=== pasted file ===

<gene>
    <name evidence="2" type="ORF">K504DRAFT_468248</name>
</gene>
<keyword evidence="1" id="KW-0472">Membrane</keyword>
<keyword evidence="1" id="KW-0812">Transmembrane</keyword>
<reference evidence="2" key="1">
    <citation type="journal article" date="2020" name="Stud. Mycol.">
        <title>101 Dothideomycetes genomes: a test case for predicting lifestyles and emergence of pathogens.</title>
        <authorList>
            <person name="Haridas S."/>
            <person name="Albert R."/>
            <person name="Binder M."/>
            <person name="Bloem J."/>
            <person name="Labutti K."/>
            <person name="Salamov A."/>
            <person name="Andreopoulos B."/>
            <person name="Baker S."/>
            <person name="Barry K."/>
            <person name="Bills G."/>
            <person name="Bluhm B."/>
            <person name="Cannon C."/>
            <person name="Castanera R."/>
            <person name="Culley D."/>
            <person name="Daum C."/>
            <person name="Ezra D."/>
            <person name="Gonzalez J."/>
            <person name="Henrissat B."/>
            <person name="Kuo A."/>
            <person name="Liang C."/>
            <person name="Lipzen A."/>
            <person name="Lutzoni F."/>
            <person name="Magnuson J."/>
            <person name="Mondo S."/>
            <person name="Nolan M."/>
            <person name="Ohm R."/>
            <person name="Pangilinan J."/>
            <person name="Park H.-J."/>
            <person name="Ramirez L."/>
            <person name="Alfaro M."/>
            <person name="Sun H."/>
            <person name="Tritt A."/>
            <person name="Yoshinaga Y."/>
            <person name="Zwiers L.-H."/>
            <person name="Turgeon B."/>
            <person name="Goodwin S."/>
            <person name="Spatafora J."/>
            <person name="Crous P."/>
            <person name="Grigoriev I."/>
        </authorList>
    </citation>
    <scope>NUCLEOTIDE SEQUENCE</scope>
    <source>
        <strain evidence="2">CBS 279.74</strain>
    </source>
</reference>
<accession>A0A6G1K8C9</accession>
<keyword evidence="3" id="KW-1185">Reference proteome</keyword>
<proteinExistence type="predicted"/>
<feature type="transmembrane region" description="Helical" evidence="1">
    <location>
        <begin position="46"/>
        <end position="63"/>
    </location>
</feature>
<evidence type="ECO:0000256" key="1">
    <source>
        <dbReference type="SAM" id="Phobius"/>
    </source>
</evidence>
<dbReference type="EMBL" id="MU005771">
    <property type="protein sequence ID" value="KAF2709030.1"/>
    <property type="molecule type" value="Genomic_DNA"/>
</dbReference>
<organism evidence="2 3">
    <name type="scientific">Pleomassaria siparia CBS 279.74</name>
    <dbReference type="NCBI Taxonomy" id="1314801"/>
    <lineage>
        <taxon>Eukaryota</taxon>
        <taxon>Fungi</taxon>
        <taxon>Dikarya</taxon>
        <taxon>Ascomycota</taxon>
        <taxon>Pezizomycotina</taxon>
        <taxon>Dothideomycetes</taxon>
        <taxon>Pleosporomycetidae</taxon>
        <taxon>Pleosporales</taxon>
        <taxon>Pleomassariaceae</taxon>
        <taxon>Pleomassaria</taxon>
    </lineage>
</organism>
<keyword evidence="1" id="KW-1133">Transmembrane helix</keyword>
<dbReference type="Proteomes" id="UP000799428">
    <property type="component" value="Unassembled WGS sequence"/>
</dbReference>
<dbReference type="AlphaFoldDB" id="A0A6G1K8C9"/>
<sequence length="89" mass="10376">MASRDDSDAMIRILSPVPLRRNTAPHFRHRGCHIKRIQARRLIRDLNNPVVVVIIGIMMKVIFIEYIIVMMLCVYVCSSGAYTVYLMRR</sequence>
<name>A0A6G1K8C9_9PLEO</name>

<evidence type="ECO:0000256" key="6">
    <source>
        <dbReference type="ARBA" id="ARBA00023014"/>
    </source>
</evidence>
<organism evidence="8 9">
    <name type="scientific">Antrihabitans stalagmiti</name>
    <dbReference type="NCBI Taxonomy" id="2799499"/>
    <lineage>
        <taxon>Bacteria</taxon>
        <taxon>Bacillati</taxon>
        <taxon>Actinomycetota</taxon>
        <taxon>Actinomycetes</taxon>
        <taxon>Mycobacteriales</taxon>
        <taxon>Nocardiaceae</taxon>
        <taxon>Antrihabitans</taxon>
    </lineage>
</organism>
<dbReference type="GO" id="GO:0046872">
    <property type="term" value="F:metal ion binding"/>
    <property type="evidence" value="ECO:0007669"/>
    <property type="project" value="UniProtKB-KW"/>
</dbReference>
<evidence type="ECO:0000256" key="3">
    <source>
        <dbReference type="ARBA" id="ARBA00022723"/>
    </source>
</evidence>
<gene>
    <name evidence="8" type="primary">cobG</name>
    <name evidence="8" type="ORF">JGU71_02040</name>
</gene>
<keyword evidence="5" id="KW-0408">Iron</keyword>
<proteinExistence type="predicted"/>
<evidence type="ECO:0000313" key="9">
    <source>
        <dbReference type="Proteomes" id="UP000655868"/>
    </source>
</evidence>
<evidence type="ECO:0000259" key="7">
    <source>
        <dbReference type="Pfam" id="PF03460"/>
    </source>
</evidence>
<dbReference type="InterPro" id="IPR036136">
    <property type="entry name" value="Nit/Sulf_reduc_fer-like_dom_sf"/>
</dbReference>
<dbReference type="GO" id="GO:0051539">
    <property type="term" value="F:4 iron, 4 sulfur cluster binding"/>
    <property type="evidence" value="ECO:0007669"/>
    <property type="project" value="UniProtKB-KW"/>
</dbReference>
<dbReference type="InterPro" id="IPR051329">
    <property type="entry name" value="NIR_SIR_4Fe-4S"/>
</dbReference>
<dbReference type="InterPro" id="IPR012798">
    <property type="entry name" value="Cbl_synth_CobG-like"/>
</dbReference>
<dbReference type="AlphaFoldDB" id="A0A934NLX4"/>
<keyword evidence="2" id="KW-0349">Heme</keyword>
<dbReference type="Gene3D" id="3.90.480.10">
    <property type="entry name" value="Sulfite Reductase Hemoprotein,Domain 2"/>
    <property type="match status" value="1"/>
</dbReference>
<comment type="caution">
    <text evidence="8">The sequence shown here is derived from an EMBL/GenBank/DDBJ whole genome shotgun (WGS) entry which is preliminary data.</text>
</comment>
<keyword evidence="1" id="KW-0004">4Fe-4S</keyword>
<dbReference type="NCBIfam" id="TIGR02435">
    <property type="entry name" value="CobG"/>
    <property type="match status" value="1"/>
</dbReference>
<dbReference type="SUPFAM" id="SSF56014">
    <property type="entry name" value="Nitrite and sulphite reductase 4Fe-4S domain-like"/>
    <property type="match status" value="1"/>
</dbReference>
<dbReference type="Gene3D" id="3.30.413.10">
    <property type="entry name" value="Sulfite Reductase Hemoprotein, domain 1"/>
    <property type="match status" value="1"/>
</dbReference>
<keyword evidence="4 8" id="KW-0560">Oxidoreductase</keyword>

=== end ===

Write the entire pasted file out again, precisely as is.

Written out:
<gene>
    <name evidence="2" type="ORF">K504DRAFT_468248</name>
</gene>
<keyword evidence="1" id="KW-0472">Membrane</keyword>
<keyword evidence="1" id="KW-0812">Transmembrane</keyword>
<reference evidence="2" key="1">
    <citation type="journal article" date="2020" name="Stud. Mycol.">
        <title>101 Dothideomycetes genomes: a test case for predicting lifestyles and emergence of pathogens.</title>
        <authorList>
            <person name="Haridas S."/>
            <person name="Albert R."/>
            <person name="Binder M."/>
            <person name="Bloem J."/>
            <person name="Labutti K."/>
            <person name="Salamov A."/>
            <person name="Andreopoulos B."/>
            <person name="Baker S."/>
            <person name="Barry K."/>
            <person name="Bills G."/>
            <person name="Bluhm B."/>
            <person name="Cannon C."/>
            <person name="Castanera R."/>
            <person name="Culley D."/>
            <person name="Daum C."/>
            <person name="Ezra D."/>
            <person name="Gonzalez J."/>
            <person name="Henrissat B."/>
            <person name="Kuo A."/>
            <person name="Liang C."/>
            <person name="Lipzen A."/>
            <person name="Lutzoni F."/>
            <person name="Magnuson J."/>
            <person name="Mondo S."/>
            <person name="Nolan M."/>
            <person name="Ohm R."/>
            <person name="Pangilinan J."/>
            <person name="Park H.-J."/>
            <person name="Ramirez L."/>
            <person name="Alfaro M."/>
            <person name="Sun H."/>
            <person name="Tritt A."/>
            <person name="Yoshinaga Y."/>
            <person name="Zwiers L.-H."/>
            <person name="Turgeon B."/>
            <person name="Goodwin S."/>
            <person name="Spatafora J."/>
            <person name="Crous P."/>
            <person name="Grigoriev I."/>
        </authorList>
    </citation>
    <scope>NUCLEOTIDE SEQUENCE</scope>
    <source>
        <strain evidence="2">CBS 279.74</strain>
    </source>
</reference>
<accession>A0A6G1K8C9</accession>
<keyword evidence="3" id="KW-1185">Reference proteome</keyword>
<proteinExistence type="predicted"/>
<feature type="transmembrane region" description="Helical" evidence="1">
    <location>
        <begin position="46"/>
        <end position="63"/>
    </location>
</feature>
<evidence type="ECO:0000256" key="1">
    <source>
        <dbReference type="SAM" id="Phobius"/>
    </source>
</evidence>
<dbReference type="EMBL" id="MU005771">
    <property type="protein sequence ID" value="KAF2709030.1"/>
    <property type="molecule type" value="Genomic_DNA"/>
</dbReference>
<organism evidence="2 3">
    <name type="scientific">Pleomassaria siparia CBS 279.74</name>
    <dbReference type="NCBI Taxonomy" id="1314801"/>
    <lineage>
        <taxon>Eukaryota</taxon>
        <taxon>Fungi</taxon>
        <taxon>Dikarya</taxon>
        <taxon>Ascomycota</taxon>
        <taxon>Pezizomycotina</taxon>
        <taxon>Dothideomycetes</taxon>
        <taxon>Pleosporomycetidae</taxon>
        <taxon>Pleosporales</taxon>
        <taxon>Pleomassariaceae</taxon>
        <taxon>Pleomassaria</taxon>
    </lineage>
</organism>
<keyword evidence="1" id="KW-1133">Transmembrane helix</keyword>
<dbReference type="Proteomes" id="UP000799428">
    <property type="component" value="Unassembled WGS sequence"/>
</dbReference>
<dbReference type="AlphaFoldDB" id="A0A6G1K8C9"/>
<sequence length="89" mass="10376">MASRDDSDAMIRILSPVPLRRNTAPHFRHRGCHIKRIQARRLIRDLNNPVVVVIIGIMMKVIFIEYIIVMMLCVYVCSSGAYTVYLMRR</sequence>
<name>A0A6G1K8C9_9PLEO</name>

<evidence type="ECO:0000256" key="6">
    <source>
        <dbReference type="ARBA" id="ARBA00023014"/>
    </source>
</evidence>
<organism evidence="8 9">
    <name type="scientific">Antrihabitans stalagmiti</name>
    <dbReference type="NCBI Taxonomy" id="2799499"/>
    <lineage>
        <taxon>Bacteria</taxon>
        <taxon>Bacillati</taxon>
        <taxon>Actinomycetota</taxon>
        <taxon>Actinomycetes</taxon>
        <taxon>Mycobacteriales</taxon>
        <taxon>Nocardiaceae</taxon>
        <taxon>Antrihabitans</taxon>
    </lineage>
</organism>
<dbReference type="GO" id="GO:0046872">
    <property type="term" value="F:metal ion binding"/>
    <property type="evidence" value="ECO:0007669"/>
    <property type="project" value="UniProtKB-KW"/>
</dbReference>
<evidence type="ECO:0000256" key="3">
    <source>
        <dbReference type="ARBA" id="ARBA00022723"/>
    </source>
</evidence>
<gene>
    <name evidence="8" type="primary">cobG</name>
    <name evidence="8" type="ORF">JGU71_02040</name>
</gene>
<keyword evidence="5" id="KW-0408">Iron</keyword>
<proteinExistence type="predicted"/>
<evidence type="ECO:0000313" key="9">
    <source>
        <dbReference type="Proteomes" id="UP000655868"/>
    </source>
</evidence>
<evidence type="ECO:0000259" key="7">
    <source>
        <dbReference type="Pfam" id="PF03460"/>
    </source>
</evidence>
<dbReference type="InterPro" id="IPR036136">
    <property type="entry name" value="Nit/Sulf_reduc_fer-like_dom_sf"/>
</dbReference>
<dbReference type="GO" id="GO:0051539">
    <property type="term" value="F:4 iron, 4 sulfur cluster binding"/>
    <property type="evidence" value="ECO:0007669"/>
    <property type="project" value="UniProtKB-KW"/>
</dbReference>
<dbReference type="InterPro" id="IPR051329">
    <property type="entry name" value="NIR_SIR_4Fe-4S"/>
</dbReference>
<dbReference type="InterPro" id="IPR012798">
    <property type="entry name" value="Cbl_synth_CobG-like"/>
</dbReference>
<dbReference type="AlphaFoldDB" id="A0A934NLX4"/>
<keyword evidence="2" id="KW-0349">Heme</keyword>
<dbReference type="Gene3D" id="3.90.480.10">
    <property type="entry name" value="Sulfite Reductase Hemoprotein,Domain 2"/>
    <property type="match status" value="1"/>
</dbReference>
<comment type="caution">
    <text evidence="8">The sequence shown here is derived from an EMBL/GenBank/DDBJ whole genome shotgun (WGS) entry which is preliminary data.</text>
</comment>
<keyword evidence="1" id="KW-0004">4Fe-4S</keyword>
<dbReference type="NCBIfam" id="TIGR02435">
    <property type="entry name" value="CobG"/>
    <property type="match status" value="1"/>
</dbReference>
<dbReference type="SUPFAM" id="SSF56014">
    <property type="entry name" value="Nitrite and sulphite reductase 4Fe-4S domain-like"/>
    <property type="match status" value="1"/>
</dbReference>
<dbReference type="Gene3D" id="3.30.413.10">
    <property type="entry name" value="Sulfite Reductase Hemoprotein, domain 1"/>
    <property type="match status" value="1"/>
</dbReference>
<keyword evidence="4 8" id="KW-0560">Oxidoreductase</keyword>